Lamiaceae (Plectranthus elongatus), Sapotaceae (Madhuca clavata) and Acanthaceae (Thunbergia fragrans) are the three species that are only found at Ritigala. The discovery of the bamboo (Bambusa vulgaris) at Ritigala, stood out among plant records, as it was the first natural occurrence of the species in Sri Lanka. In 1991, a staggering 417 species of flora were recorded, of which 337 were flowering plants and 54 were endemic. 96 of these flowering plants were documented to be used in Ayurvedic treatment.
Flora that thrives on the summits and higher slopes are affected to a great extent by natural phenomena, this includes species such as Cleistanthus patulus, Cleistanthus pallidus, Neolitsea cassia, Eugenia rotundatata, Syzygium Zeylanicum, Erythroxylum obtusifolium, Glaochidion stellatum and Salacia reticulate, that form the matrix of the forest.
Shrubs such as Lasianthus strgosus, Psychotria nigra and Ardisia missionis constitute the understory of the forest. Abundant epiphytic flora that buds in the higher altitudes consists of beautiful lichens, bryophytes, ferns and orchids. According to quantitative data, Cleistanthus patulus is the most abundant tree species, while Euphorbiaceae is the best represented family.
(Image by Anishka Hettiarachchi)
Over 30 species of mammals, including the endemic Golden Palm Civet (Paradoxurus zeylonensis) and Toque Macaque (Macaca sinica) call Ritigala home.
Other noteworthy mammals are the Sloth Bear (Melursus ursinus), threatened Leopard (Panthers pardus kotiya), endangered Elephant (Elephant maximus maximus), Grey Slender Loris (Loris lydekkerianus), Grey Langur (Semnopithecus priam), Jackal (Canis aureus). Rusty-spotted Cat (Prionailurus rubiginosus), Fishing Cat (Prionailurus viverrinus) Striped-necked Mongoose (Herpestes vitticollis), Barking Deer (Muntiacus muntjak), Spotted Deer (Axis axis ceylonensis), Sambar (Cervus unicolor), Wild Boar (Sus scrofa), Porcupine (Hystrix indica), Pangolin (Mains crassicaudata) and several species of Bats.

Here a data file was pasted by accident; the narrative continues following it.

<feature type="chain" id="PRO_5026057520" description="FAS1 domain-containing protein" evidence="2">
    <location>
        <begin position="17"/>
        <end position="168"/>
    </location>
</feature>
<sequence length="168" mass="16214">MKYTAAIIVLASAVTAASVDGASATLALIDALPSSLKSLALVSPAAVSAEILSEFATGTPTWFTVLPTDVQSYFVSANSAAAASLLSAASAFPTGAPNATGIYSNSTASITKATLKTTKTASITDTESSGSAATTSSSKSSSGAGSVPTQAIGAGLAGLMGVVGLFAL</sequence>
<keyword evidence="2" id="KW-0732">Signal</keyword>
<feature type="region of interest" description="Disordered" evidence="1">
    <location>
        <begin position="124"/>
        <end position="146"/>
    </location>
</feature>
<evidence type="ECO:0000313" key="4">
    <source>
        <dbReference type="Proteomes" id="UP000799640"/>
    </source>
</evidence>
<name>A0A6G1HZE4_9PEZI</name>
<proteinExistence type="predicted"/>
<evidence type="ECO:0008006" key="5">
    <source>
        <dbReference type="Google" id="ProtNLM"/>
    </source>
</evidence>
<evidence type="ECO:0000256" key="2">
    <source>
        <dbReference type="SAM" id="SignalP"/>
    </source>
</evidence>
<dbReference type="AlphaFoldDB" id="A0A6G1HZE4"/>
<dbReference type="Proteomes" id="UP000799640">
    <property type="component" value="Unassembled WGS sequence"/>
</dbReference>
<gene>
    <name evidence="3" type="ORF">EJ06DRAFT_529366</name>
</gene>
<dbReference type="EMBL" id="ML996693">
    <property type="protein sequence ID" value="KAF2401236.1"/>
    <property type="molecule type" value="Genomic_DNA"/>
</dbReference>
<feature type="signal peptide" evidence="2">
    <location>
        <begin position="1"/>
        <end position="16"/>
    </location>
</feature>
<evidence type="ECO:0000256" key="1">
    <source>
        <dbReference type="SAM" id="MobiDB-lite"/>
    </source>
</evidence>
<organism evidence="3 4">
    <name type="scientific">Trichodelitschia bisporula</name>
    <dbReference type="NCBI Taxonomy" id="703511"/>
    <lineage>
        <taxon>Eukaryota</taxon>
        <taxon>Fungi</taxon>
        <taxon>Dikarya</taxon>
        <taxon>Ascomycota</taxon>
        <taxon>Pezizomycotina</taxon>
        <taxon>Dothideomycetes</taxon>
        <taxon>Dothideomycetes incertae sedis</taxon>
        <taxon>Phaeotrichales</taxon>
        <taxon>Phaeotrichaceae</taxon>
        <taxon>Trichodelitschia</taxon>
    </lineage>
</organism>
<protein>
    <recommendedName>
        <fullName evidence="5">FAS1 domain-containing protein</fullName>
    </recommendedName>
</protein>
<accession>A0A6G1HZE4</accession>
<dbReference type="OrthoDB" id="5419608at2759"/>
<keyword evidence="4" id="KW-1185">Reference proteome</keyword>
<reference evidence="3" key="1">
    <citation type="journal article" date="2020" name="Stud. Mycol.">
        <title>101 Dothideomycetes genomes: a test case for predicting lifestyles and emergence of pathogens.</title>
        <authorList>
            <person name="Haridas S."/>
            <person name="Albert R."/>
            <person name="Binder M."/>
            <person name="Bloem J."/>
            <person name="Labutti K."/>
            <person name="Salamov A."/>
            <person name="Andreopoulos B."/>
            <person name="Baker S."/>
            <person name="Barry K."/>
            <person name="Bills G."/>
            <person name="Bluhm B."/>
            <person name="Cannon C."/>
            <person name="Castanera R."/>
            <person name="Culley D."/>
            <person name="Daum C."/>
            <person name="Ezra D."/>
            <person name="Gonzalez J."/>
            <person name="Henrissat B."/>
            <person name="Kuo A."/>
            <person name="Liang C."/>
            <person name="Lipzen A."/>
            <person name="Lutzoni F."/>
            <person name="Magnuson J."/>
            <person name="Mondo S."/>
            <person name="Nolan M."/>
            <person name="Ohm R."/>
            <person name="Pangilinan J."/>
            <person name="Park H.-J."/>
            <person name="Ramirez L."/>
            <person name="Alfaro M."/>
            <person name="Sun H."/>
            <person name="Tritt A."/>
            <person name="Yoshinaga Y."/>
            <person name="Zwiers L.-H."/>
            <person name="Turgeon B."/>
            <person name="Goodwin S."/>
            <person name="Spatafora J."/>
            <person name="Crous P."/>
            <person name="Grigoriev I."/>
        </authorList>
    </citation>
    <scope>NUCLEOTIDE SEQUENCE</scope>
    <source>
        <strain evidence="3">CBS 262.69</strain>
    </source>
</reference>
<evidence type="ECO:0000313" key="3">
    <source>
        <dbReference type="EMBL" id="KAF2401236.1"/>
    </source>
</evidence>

More than 100 species of birds are known to frequent Ritigala, including the endemic Spot-winged Thrush (Zoothera spiloptera), Sri Lanka Jungle Fowl (Gallus lafayettii) and Sri Lanka Spurfow (Galloperdix bicalcarata), The Great Raquet-tailed Drongo (Dicrurus paradiseus ceylonicus), Grey Hornbill (Ocyceros gingalensis), Malabar Pied Hornbill (Anthracocerus coronatus), Blue Faced Malkoha (Phaenicophaeus viridirostris), Rufous Woodpecker (Celeus brachyurus), Rufous-bellied hawk-eagle (Hieraaetus pennatus) and Mountain hawk-eagle (Spizaetus nipalensis) are some of the colourful avifauna that rove the skies and waters of Ritigala.
The reptile fauna of Ritigala is varied, including Geckos, Lizards, Tortoises and Skinks. The snakes that are commonly seen include the Python (Python molurus), Rat Snake (Ptyas mucosus), Forsten’s cat snake (Boiga forsteni), Russell’s viper (Vipera russelli), endemic Green pit viper (Trimeresurus trigonecephalus), Green vine snake (Ahaetulla nasuta) and Brown vine snake (Ahaetulla pulverulenta).
Approximately 50 species of colourful butterflies, 20 species of fish and 16 species snails have also been recorded at Ritigala, which has an overwhelming variation in fauna.
(Image by Ranil Wijesinghe) (Image by Sumudu Rajakaruna)
(Image by Pingchung Lee) (Image by Kalee Vidanapathirana)
Getting to Ritigala
Ritigala is accessible via the Habarana-Kekirawa road. The customary approach is through Banda-Pokuna situated at the eastern foot of the mountain, which can be reached by jeep.
- Colombo – Anuradhapura – Ritigala (There are three access to Anuradhapura) Via Puttalum – 221km, Via Kurunegala – 217km, Via Dambulla – 227km.
- Anuradhapura – Ritigala – 38km (There are two ways to Ritigala from Anuradhapura) Via Maradankadawala – 62km, Via Kekirawa -72km
- Colombo – Dambulla – Ritigala 198km (There are two ways to Ritigala from Dambulla) Via Kekirawa – 38km, Via Habarana – 42km
Charges for the entrance tickets
Ticket price: Rs 20 for locals and Rs 500 for foreigners
Detail source: A leaflet by the Department of Wildlife Conservation
Telephone : +9411 256 03 80 | +9411 256 03 85
Fax : +9411 274 42 99
Featured Image by Anishka Hettiarachchi